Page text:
Presidential races

Sanders refuses to concede in speech to supporters

Greg Nash

Bernie Sanders refused to formally concede the race for the Democratic presidential nomination to Hillary Clinton on Thursday night in a lengthy address to his supporters.

Sanders signaled an interest in reshaping the Democratic Party’s platform in the coming weeks and doubled down on his pledge to help defeat presumptive Republican nominee Donald Trump.

{mosads}But his overall comments suggested he intends to stay in the race as a way of keeping leverage on Clinton, despite having no real chance at unseating her as the Democratic nominee barring an indictment of the former secretary of State. The FBI is investigating whether she sent classified material over a private email server.

{mosads}“Election days come and go. But political and social revolutions that attempt to transform our society never end,” Sanders said in a live video message to supporters Thursday.

“That’s what this campaign has been about over the past year. That’s what the political revolution is about and that’s why the political revolution must continue into the future.” 

“The major political task that we face in the next five months is to make certain that Donald Trump is defeated and defeated badly. And I personally intend to begin my role in that process in a very short period of time,” he said.

“But defeating Donald Trump cannot be our only goal. We must continue our grassroots efforts to create the America that we know we can become. And we must take that energy into the Democratic National Convention on July 25 in Philadelphia where we will have more than 1,900 delegates.” 

“I look forward, in the coming weeks, to continued discussions between the two campaigns to make certain that your voices are heard and that the Democratic Party passes the most progressive platform in its history and that Democrats actually fight for that agenda,” he said. “I also look forward to working with Secretary Clinton to transform the Democratic Party so that it becomes a party of working people and young people.”

Sanders ticked off his wish list for the platform, including raising the minimum wage to $15 an hour, ensuring equal pay and gay rights, enacting gun control reform, protecting Social Security, defeating the Trans-Pacific Partnership, and reforming the banking system and the role of money in politics.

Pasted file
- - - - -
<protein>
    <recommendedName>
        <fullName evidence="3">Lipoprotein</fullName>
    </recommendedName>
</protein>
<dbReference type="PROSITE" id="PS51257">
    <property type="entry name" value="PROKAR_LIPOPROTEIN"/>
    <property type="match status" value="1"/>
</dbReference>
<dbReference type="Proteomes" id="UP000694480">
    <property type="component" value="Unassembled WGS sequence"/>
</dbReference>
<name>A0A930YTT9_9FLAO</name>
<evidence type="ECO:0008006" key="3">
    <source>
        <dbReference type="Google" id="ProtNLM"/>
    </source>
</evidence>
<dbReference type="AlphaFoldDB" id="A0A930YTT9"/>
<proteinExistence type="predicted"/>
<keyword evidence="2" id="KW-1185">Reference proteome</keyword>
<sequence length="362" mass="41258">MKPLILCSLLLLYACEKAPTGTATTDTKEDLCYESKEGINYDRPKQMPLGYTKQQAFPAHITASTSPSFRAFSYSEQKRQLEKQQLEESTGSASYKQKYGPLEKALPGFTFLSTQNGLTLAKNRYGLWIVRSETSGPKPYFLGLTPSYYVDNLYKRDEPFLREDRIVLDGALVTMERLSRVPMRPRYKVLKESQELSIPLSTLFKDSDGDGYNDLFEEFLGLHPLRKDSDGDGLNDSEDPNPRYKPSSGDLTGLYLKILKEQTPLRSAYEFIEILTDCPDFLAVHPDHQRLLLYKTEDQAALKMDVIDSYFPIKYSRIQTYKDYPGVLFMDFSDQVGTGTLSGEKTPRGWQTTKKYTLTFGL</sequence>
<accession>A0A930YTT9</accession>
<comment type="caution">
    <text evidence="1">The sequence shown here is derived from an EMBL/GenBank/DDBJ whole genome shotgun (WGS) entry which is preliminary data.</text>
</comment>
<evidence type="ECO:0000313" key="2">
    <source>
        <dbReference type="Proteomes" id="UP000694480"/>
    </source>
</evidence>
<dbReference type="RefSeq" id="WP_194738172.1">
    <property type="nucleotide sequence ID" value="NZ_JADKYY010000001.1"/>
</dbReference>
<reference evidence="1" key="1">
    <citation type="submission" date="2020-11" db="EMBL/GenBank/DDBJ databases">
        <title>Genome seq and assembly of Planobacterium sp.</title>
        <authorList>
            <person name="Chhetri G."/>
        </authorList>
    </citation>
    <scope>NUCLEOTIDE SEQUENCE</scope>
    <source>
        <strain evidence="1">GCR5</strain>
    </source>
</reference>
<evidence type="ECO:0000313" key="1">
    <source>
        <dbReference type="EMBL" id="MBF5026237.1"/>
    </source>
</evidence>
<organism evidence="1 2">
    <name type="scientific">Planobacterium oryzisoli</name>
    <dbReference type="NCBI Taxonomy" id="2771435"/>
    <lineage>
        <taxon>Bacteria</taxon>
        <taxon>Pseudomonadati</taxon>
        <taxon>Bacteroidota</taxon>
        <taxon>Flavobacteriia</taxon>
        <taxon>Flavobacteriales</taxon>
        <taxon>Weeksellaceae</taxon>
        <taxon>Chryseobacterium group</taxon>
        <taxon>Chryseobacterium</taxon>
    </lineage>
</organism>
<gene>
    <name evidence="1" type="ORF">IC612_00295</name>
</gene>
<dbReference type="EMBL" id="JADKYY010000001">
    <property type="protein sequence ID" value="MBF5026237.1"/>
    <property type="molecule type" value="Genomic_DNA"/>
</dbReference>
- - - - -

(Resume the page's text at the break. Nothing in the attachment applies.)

Sanders and Clinton met following her victory in Tuesday’s Washington D.C. primary, after which he released a statement emphasizing “common ground” but still witheld any signs of a coming endorsement.

Clinton’s camp did not immediately release a statement on Sanders’ announcement — a statement on her endorsement from the Bakery, Confectionery, Tobacco Workers and Gran Millers International Union hit reporters’ inboxes minutes after his speech concluded.

Her campaign has said she’s open to working with Sanders — she’s signaled a willingness to discuss superdelegate reform, a key issue of Sanders’s campaign, and aides touted their shared goals after the two met Tuesday night.

In contrast to Sanders, Clinton announced to her supporters two days after the last primary in 2008 that she was conceding the race to then-Sen. Barack Obama (D-Ill.). 

The race between Clinton and Obama was actually closer than the race between Sanders and Clinton, who has a huge lead over the Vermont senator and won five of the last seven contests, including in California. 

In his Thursday remarks, Sanders also landed a blow on Democratic National Committee chairwoman Debbie Wasserman Schultz, whose resignation Sanders has demanded after repeated clashes between the candidate and his new party, for failing to adopt a “50-state strategy.” 

“We can no longer ignore the fact that, sadly, the current Democratic Party leadership has turned its back on dozens of states in this country and has allowed right-wing politicians to win elections in some states with virtually no opposition — including some of the poorest states in America,” he said. 
“We may not win in every state tomorrow but we will never win unless we recruit good candidates and develop organizations that can compete effectively in the future. We must provide resources to those states which have so long been ignored.”

Clinton left the door open to edging out Wasserman Schultz in a Wednesday interview with USA Today.

This story ws updated at 10:03 a.m. 

Tags Barack Obama Bernie Sanders Donald Trump Hillary Clinton
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